FIG. 5 is a fragmentary somewhat schematic view of another form of the invention.
As illustrated in FIG. 1, a plastic extrusion head 10 is provided with a first plastic chamber 11 for a first plastic, and a second plastic chamber 12 for a second plastic. The head is preferably formed in two generally symmetrical parts 13 and 14 with portions 13a and 14a forming outer walls for the chambers 11 and 12. The head parts meet in a seam 15, and the parts are suitably clamped together such as by bolts through a flange at the ends or by being welded to each other. A central wall extends between the chambers having a wall portion 24 facing the first chamber 11, and a wall portion 25 facing the second chamber 12, with insulation 26 between the walls.
In another form of construction, the plastic extrusion head 10 may be formed such as by being cast in one piece. The passages 11 and 12 will be cored openings in the casting, and the passages 22 and 23 will be drilled. The upper portions 22a and 23a may be drilled from the passages 11 and 12, and the lower portions 22b and 23b may be drilled from the bottom end.
A first plastic is delivered to the first chamber at a first temperature T1 and at a first pressure P1, the plastic being delivered through a line 16 to a supply hopper 18 which delivers to an extruder screw 19 having a plastic heater.
Plastic is delivered to the second chamber 12 at a second pressure P2 and a second temperature T2 from a line 17 with the plastic passing to a supply hopper 20 to an extruder screw 21 and having a heater.
The heaters are constructed so as to control the different plastics at their optimum temperatures T1 and T2. Similarly, the extruders 19 and 21 will deliver plastic to the chambers at the optimum pressures P1 and P2 respectively for the plastics involved. The plastics are separate polymers, each having a different physical characteristic to provide separate filaments and threads which will mechanically intertwine to provide the desired mat beneath the head. For receiving the filaments that are extruded, a traveling porous surface such as a screen 34 travels some distance beneath the head receiving the filaments therefrom. As the different plastics descend through the chambers 11 and 12 in the head, they flow down through individual plastic flow passages 22 and 23.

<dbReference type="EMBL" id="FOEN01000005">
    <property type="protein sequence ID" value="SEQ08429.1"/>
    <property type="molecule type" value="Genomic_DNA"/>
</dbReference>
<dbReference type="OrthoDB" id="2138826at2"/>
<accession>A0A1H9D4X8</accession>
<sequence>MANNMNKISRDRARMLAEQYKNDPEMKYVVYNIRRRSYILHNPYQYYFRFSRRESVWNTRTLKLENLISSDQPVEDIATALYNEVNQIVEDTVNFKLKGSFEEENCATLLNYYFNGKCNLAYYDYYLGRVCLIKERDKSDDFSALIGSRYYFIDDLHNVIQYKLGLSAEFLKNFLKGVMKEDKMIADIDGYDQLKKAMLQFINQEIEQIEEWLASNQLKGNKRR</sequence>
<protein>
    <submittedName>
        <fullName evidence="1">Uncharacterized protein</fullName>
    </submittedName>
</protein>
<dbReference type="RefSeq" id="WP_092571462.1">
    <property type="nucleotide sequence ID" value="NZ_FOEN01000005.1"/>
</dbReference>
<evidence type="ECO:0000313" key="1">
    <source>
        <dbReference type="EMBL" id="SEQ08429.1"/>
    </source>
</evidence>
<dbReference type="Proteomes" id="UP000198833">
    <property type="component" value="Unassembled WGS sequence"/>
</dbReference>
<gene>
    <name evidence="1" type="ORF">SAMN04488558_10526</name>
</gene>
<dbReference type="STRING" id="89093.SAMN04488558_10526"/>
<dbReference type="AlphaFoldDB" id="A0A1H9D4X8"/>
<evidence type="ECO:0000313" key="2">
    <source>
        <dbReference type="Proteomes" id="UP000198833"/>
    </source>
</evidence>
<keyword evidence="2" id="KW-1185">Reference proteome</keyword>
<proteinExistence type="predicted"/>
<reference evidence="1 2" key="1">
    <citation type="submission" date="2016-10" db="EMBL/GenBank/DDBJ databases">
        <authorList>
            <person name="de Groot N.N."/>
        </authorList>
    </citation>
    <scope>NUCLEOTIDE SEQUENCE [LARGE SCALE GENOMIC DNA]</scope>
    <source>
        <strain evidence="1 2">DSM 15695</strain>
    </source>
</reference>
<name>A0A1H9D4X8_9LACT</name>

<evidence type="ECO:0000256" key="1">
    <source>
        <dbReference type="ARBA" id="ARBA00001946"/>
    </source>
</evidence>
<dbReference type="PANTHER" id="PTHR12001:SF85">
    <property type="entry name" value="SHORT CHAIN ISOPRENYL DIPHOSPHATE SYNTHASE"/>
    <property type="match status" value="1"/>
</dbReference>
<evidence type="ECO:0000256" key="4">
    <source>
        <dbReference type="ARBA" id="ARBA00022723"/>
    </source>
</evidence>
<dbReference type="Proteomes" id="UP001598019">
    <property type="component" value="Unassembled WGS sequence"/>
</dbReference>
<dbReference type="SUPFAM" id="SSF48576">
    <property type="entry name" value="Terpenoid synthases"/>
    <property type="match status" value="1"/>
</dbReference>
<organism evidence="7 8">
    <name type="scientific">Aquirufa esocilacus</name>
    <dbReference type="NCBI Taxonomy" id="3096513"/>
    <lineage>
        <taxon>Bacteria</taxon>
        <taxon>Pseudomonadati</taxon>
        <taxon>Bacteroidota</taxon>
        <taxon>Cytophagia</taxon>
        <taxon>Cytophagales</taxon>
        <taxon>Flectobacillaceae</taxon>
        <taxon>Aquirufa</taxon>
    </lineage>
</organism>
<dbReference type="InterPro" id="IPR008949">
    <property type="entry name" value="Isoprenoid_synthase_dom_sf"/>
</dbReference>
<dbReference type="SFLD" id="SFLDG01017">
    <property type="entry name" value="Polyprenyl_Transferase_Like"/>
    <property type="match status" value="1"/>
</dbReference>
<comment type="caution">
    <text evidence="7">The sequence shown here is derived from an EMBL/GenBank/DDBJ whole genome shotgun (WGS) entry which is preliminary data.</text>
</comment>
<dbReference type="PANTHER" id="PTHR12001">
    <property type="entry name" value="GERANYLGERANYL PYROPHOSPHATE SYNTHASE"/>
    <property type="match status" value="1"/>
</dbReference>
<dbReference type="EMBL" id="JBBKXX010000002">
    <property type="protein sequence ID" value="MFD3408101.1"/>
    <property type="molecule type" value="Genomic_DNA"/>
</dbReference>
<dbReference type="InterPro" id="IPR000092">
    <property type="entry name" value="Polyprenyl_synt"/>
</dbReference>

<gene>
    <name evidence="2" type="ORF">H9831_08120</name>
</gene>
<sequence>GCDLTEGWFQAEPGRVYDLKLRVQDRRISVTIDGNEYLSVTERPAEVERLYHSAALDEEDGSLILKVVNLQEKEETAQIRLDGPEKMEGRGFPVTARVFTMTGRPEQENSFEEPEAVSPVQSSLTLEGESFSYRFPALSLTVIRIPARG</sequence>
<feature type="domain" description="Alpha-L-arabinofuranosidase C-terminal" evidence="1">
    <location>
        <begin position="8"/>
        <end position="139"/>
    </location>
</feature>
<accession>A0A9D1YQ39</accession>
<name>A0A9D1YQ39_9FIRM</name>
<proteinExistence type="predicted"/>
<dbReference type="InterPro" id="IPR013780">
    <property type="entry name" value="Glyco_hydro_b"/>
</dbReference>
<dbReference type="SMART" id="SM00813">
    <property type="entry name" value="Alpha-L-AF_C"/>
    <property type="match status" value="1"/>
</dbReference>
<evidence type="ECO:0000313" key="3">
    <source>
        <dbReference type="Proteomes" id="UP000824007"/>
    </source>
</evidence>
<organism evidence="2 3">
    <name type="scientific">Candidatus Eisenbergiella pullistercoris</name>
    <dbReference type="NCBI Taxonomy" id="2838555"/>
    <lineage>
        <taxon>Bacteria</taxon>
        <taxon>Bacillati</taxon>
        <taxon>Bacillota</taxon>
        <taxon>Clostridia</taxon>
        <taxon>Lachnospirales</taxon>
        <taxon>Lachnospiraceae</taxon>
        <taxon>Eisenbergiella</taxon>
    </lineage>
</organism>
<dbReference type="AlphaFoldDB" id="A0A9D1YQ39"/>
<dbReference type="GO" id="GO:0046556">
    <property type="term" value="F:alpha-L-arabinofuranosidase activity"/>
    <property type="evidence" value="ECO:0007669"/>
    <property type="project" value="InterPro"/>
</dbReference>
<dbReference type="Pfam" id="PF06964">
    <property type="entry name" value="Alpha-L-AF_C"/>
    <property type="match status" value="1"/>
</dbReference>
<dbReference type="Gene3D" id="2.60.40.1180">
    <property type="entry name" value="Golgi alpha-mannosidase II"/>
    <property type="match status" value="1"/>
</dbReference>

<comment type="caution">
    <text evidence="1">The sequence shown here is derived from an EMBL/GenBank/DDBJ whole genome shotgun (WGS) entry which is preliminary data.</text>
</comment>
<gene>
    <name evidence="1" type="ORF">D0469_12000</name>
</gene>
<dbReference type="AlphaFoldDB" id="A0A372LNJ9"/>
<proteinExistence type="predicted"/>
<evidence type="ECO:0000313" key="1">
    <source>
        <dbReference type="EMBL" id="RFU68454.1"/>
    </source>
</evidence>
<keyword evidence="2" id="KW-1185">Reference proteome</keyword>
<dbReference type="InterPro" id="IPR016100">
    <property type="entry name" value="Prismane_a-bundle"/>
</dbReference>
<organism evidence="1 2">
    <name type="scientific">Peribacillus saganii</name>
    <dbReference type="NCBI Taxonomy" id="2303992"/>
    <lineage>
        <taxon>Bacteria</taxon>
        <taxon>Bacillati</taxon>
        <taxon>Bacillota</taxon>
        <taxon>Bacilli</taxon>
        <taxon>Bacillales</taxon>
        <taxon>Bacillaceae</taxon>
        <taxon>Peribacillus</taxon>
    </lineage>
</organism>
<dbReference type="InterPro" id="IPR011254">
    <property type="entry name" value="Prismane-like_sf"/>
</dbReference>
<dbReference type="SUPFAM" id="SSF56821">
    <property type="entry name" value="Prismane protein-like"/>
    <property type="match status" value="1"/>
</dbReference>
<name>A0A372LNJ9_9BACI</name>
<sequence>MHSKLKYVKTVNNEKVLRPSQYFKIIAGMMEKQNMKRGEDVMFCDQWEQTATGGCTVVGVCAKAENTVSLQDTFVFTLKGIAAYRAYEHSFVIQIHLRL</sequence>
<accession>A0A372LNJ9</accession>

Another form of nose-piece construction for the plastic extruder is shown in FIG. 5 and will be described in greater detail later herein.
These passages have an upper portion 22a and 23a respectively, and a lower portion 22b and 23b respectively. The passages terminate in openings 22c and 23c at the lower tip of the head and are interspersed, as shown in FIG. 4 so that each two openings 22c for the plastic have an opening 23c for the second plastic between them. While alternating arrangements are preferred, other arrangements may be used such as two openings for one plastic to each opening of the other plastic where twice as many filaments of the first plastic are to be provided.
The passages 22 and 23 are preferably of the same size to provide openings 22c and 23c of the same size although slightly different sizes may be employed wherein different size filaments for the different plastics are required.
As the plastic filaments emerge from the openings 22c and 23c, they are immediately engaged with a high velocity flow of air from lateral air chambers 35 and 36. These chambers are placed close to the outer surfaces of the head or as a part of the outer surfaces and terminate in air jet openings 37 and 38 which direct flows of air along the plastic filaments from an angle between 0° to 90° of the axes of the filaments. Air supply structures 39 and 40 are provided to deliver streams of heated high velocity air which attains a velocity approaching supersonic speeds as referred to in the abovementioned copending applications.
FIGS. 2 and 3 show an alternate die nose construction wherein a die 10' is formed in two opposing sections 13' and 14' having first and second plastic chambers 11' and 12'. In another form of construction, the die 10' could be formed of one piece machined to receive a wall insert 27. The outer walls of the chambers are provided at 13a' and 14a', and a central dividing wall 27 separates the chamber. Where plastics are to be employed having a substantially different plastic temperature, the dividing wall 27 will be provided with a layer of insulation similar to that illustrated in FIG. 1.